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Pulmonary & Critical Care Bulletin
Vol. VII, No. 3, July 15, 2001
In this issue :
From Editor's Desk
Basics of Pediatric Pulmonology for Physicians (Part-II)
Many neonatal pulmonary problems present with similar clinical signs including tachypnea, subcostal and intercostal retractions, expiratory grunting and flaring of the alae nasae. Abnormal events of pregnancy, labour and delivery may provide important clues in making the diagnosis, e.g., prematurity, fetal bradycardia, low Apgar score. The chest radiograph is exceedingly helpful in the diagnosis of neonatal pulmonary disorders.
Hyaline Membrane Disease (HMD) (Idiopathic Respiratory Distress syndrome)
Hyaline membrane disease is the commonest pulmonary disorder of the newborn infant. The incidence increases with decreasing gestational age.
There are focal areas of atelectasis throughout the lungs with dilated terminal bronchioles and alveolar ducts. The so-called "hyaline membranes" are derived from fibrin and other plasma proteins and line the dilated air spaces. They are not necessarily present in infants dying in the first few hours of life and are assumed to be secondary to capillary leakage. Analysis of lung extracts reveals deficient surface active material.
The infant is usually in marked respiratory distress with tachypnea (0-110/min.), chest wall retractions, grunting and see-saw respiration, nasal flaring, and cyanosis. The course usually worsens for 48 to 72 hours with gradual improvement over 2 to 7 days. Severe cases are associated with lung injury and may take several weeks to recover.
X-ray Reticulogranular appearance of parenchyma with air bronchograms.
Atelectasis due to absence of surfactant results in intrapulmonary shunting and hypoxemia. As the disease progresses respiratory and metabolic acidosis may occur.
Not entirely known. The relationship to prematurity and the deficiency of surfactant suggests biochemical (phospholipid) and histological (Type II alveolar cells) immaturity. Fetal hypoxia may play a role.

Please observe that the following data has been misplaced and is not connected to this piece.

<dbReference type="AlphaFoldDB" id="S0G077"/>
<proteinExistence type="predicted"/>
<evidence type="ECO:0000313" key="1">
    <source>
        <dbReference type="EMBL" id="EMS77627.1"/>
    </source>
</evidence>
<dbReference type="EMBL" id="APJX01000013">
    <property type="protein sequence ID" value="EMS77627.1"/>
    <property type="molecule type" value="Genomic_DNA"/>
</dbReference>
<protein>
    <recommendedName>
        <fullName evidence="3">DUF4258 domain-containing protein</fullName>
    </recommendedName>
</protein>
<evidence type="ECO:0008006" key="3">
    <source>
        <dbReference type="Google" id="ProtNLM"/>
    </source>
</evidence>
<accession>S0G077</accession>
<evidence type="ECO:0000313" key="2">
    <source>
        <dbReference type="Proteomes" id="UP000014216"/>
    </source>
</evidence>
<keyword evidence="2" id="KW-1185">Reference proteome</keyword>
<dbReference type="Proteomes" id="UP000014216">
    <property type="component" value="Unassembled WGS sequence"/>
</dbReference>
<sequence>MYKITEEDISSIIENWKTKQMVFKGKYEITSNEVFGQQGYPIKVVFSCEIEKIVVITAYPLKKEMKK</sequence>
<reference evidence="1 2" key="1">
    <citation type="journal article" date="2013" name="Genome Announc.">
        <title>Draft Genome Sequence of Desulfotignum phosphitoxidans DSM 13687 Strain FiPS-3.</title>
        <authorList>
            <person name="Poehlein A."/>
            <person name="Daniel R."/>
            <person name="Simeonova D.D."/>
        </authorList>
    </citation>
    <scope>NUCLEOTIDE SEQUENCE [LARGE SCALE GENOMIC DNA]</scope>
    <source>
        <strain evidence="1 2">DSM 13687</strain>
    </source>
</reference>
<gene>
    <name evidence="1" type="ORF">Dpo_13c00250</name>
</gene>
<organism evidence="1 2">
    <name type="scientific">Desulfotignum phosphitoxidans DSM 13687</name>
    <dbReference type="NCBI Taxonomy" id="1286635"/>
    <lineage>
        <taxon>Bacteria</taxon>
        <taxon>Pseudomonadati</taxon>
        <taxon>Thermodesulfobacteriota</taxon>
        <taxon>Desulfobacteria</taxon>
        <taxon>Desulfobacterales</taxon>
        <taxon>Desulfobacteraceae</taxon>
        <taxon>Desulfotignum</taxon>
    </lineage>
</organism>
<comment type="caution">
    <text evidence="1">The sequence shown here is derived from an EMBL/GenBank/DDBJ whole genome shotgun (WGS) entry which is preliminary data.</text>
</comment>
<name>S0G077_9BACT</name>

Therapy is directed at correcting respiratory failure through administration of oxygen, assisted ventilation, correction of acid-base imbalance, temperature and metabolic homeostasis.
The mortality rate is approximately 20%, however, the gestational age greatly influences survival rates. The outlook for survivors is excellent.
Several other respiratory disorders occur in the newborn infant:
1. Apnea of the premature
A number of congenital malformations present with respiratory distress in the newborn, most of which are life threatening. Fortunately these are rare.
Congenital Malformations :
Lung Disease in Infancy (Less than 2 years of age)
Definition : inflammation of the bronchioles - a term generally applied to a clinical syndrome characterized by rapid respiration, chest retraction and wheezing.
Bronchiolitis is the commonest respiratory tract infection requiring hospitalization in infants under one year of age. It occurs frequently after 2 years of age. The infant usually develops mild rhinorrhea and cough and often a low grade fever followed in 1-2 days by rapid respirations, use of accessory muscles, increased A-P diameter, chest retractions and wheezing (high pitched rhonchi). The radiographic appearance is one of diffuse hyperinflation of both lungs with flattening of the diaphragms and usually patchy peribronchial infiltrates.
The etiology is almost always viral; most commonly respiratory syncytial (RS) with other viruses such as adenovirus, parainfuluenza virus types I and III, enterovirus and influenza.
There is inflammation of the bronchiolar respiratory epithelium, damage and destruction of mucosal cells, edema, congestion, exudation, mononuclear cell infiltration, occasionally proliferation of cells, obstruction of lumen with mucus and cellular debris, severe sloughing of epithelium and interference with ciliary activity.
Usually a "ball-valve" type of bronchiolar obstruction resulting in trapped air and hyperinflation and a marked increase in airway resistance (inspiratory and expiratory), increased work of breathing abnormal VA/Q (hypoventilation of some area, hyperventilation of others) - Pa CO 2 remains normal or decreases due to an increase in VE. Tidal volume and frequency are increased. Pa O2 decreases as airway obstruction increases. VE may drop, and then Pa CO2 rises.